Schuttern Abbey Church

Schuttern, Germany

Schuttern Abbey was a Benedictine monastery which was, according to tradition, founded in 603 by the wandering Irish monk Offo. After some initial difficulties the monastery and the settlement round it, at that time known as Offoniscella ('cell of Offo'), gradually flourished. In the 8th century Saint Pirmin introduced the Rule of St. Benedict and revived the fortunes of the abbey, as demonstrated by the rush of new postulants from the nobility at this period. Schuttern and some others, next only to Bamberg, were reckoned among the most significant Imperial abbeys in the country.

In 817 a Gospel Book, commissioned by the then Abbot Bertrich and written by the deacon Luithar witnesses among other works to the existence of a writing school of high quality in the abbey.

In 1016 the Emperor Henry II stopped at the abbey while returning to Frankfurt and visited the tomb of the founder Offo. The grave was covered by a precious mosaic showing Cain murdering Abel, which survives and can be claimed to be the oldest of its kind in Germany. The mosaic, although no longer entire, can now be seen in the church crypt.

Wars, lootings and arson were a frequent occurrence, and the abbey went up in flames on several occasions (938, 1153, 1166, 1169, 1240, 1334, 1520) but was always rebuilt.

On 6 May 1770 the abbey accommodated for a night the Archduchess Maria Antonia, the future Marie Antoinette, daughter of the Empress Maria Theresia, and her numerous retinue, on her way from Schloss Schönbrunn to Kehl, where on 7 May she was to be received by her future court before marrying the future Louis XVI of France.

Secularisation in 1803 meant the end of the abbey, which was dissolved in 1806. The majority of the buildings were torn down or removed: the stones were used by the local population as a cheap building material.

Between 1972 and 1975 the archaeologist Karl List carried out investigations in the basement of the church. The remains of various predecessor buildings were preserved in a part of the church basement after the excavations were concluded and are open to the public.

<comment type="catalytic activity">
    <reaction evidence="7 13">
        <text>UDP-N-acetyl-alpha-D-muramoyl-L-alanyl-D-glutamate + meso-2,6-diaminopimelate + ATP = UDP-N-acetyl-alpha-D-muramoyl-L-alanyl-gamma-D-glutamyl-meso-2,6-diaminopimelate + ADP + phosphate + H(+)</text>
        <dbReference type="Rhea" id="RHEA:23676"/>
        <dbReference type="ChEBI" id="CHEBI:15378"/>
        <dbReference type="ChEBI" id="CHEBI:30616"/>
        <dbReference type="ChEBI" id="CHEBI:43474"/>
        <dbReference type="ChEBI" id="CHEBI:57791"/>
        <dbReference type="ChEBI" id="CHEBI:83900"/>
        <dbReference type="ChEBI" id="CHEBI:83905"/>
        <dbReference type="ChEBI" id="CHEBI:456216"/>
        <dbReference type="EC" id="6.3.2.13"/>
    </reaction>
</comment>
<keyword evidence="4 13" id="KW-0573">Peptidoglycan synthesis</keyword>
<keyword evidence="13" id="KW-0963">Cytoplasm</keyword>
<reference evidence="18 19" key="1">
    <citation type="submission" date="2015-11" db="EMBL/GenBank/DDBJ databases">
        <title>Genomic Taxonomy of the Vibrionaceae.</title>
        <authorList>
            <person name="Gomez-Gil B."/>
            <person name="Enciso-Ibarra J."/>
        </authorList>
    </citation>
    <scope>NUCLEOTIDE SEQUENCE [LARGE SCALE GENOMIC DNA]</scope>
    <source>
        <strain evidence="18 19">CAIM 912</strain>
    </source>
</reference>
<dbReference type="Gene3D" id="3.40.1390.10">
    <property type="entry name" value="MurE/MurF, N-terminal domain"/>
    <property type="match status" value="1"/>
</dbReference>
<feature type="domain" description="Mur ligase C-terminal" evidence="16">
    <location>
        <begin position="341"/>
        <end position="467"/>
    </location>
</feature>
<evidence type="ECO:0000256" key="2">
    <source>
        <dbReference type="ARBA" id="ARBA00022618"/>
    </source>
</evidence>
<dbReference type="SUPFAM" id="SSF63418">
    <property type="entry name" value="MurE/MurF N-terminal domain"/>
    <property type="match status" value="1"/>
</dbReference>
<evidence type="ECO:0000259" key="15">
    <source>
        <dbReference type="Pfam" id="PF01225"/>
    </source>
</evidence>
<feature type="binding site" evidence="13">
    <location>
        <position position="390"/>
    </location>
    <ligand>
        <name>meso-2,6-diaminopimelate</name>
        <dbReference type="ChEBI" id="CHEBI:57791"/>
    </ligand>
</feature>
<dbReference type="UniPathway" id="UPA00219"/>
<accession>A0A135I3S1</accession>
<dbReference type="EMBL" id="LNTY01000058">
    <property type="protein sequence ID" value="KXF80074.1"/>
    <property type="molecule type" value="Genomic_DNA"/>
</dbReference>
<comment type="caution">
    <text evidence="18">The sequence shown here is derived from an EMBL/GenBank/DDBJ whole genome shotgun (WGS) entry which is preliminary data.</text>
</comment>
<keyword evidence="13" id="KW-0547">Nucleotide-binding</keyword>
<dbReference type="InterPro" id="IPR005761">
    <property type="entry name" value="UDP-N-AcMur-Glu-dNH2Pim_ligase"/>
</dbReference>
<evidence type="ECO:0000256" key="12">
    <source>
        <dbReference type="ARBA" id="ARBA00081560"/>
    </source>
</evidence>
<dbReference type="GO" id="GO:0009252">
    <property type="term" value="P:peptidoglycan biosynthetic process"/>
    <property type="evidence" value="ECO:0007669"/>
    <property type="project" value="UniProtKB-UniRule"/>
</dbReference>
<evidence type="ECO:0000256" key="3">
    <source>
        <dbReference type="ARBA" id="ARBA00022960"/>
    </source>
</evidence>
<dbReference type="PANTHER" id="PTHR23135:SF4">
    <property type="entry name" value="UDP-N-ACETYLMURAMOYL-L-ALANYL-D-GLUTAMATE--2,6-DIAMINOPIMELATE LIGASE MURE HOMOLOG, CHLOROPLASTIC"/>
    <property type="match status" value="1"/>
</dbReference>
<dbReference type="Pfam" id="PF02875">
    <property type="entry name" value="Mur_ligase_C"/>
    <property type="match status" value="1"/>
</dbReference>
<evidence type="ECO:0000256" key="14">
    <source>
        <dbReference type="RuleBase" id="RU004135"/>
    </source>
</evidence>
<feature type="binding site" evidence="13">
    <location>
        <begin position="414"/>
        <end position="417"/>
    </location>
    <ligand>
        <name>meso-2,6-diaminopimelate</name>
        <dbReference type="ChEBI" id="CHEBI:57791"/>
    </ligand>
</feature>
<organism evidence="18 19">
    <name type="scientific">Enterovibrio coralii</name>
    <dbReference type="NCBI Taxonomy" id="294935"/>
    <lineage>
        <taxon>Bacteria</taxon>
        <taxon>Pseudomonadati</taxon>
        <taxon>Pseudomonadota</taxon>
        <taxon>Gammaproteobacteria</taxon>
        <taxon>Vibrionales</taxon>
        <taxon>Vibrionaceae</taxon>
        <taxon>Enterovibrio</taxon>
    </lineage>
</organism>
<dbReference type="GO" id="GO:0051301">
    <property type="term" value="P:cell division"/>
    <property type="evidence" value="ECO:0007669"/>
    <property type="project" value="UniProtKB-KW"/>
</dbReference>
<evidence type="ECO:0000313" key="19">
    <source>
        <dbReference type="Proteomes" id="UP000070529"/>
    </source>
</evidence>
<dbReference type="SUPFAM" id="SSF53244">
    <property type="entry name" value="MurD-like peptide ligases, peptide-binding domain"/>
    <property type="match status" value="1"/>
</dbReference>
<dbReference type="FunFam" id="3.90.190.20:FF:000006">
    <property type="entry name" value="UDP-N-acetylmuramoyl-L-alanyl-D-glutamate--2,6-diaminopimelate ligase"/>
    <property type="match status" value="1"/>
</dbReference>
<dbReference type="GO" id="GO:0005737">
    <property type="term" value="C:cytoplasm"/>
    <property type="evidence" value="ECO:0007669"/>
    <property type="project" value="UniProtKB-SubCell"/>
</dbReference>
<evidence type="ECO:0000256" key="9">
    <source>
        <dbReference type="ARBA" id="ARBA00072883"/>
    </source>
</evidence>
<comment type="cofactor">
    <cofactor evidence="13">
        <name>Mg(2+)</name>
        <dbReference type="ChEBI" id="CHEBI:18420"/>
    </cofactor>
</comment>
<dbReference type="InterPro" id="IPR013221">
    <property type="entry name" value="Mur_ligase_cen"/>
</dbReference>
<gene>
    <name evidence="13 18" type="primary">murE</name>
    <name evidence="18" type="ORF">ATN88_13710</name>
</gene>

References:

Comments

Your name

Website (optional)



Details

Founded: 603 AD
Category: Religious sites in Germany
Historical period: Part of The Frankish Empire (Germany)

More Information

en.wikipedia.org

User Reviews

Powered by Google

Featured Historic Landmarks, Sites & Buildings

Historic Site of the week

Dunluce Castle

Dunluce Castle is a ruined medieval castle located on the edge of a basalt outcropping in County Antrim, and is accessible via a bridge connecting it to the mainland. The castle is surrounded by extremely steep drops on either side, which may have been an important factor to the early Christians and Vikings who were drawn to this place where an early Irish fort once stood.

In the 13th century, Richard Óg de Burgh, 2nd Earl of Ulster, built the first castle at Dunluce. The earliest features of the castle are two large drum towers about 9 metres in diameter on the eastern side, both relics of a stronghold built here by the McQuillans after they became lords of the Route.

The McQuillans were the Lords of Route from the late 13th century until they were displaced by the MacDonnell after losing two major battles against them during the mid- and late-16th century.

Later Dunluce Castle became the home of the chief of the Clan MacDonnell of Antrim and the Clan MacDonald of Dunnyveg from Scotland.

In 1588 the Girona, a galleass from the Spanish Armada, was wrecked in a storm on the rocks nearby. The cannons from the ship were installed in the gatehouses and the rest of the cargo sold, the funds being used to restore the castle.

Dunluce Castle served as the seat of the Earl of Antrim until the impoverishment of the MacDonnells in 1690, following the Battle of the Boyne. Since that time, the castle has deteriorated and parts were scavenged to serve as materials for nearby buildings.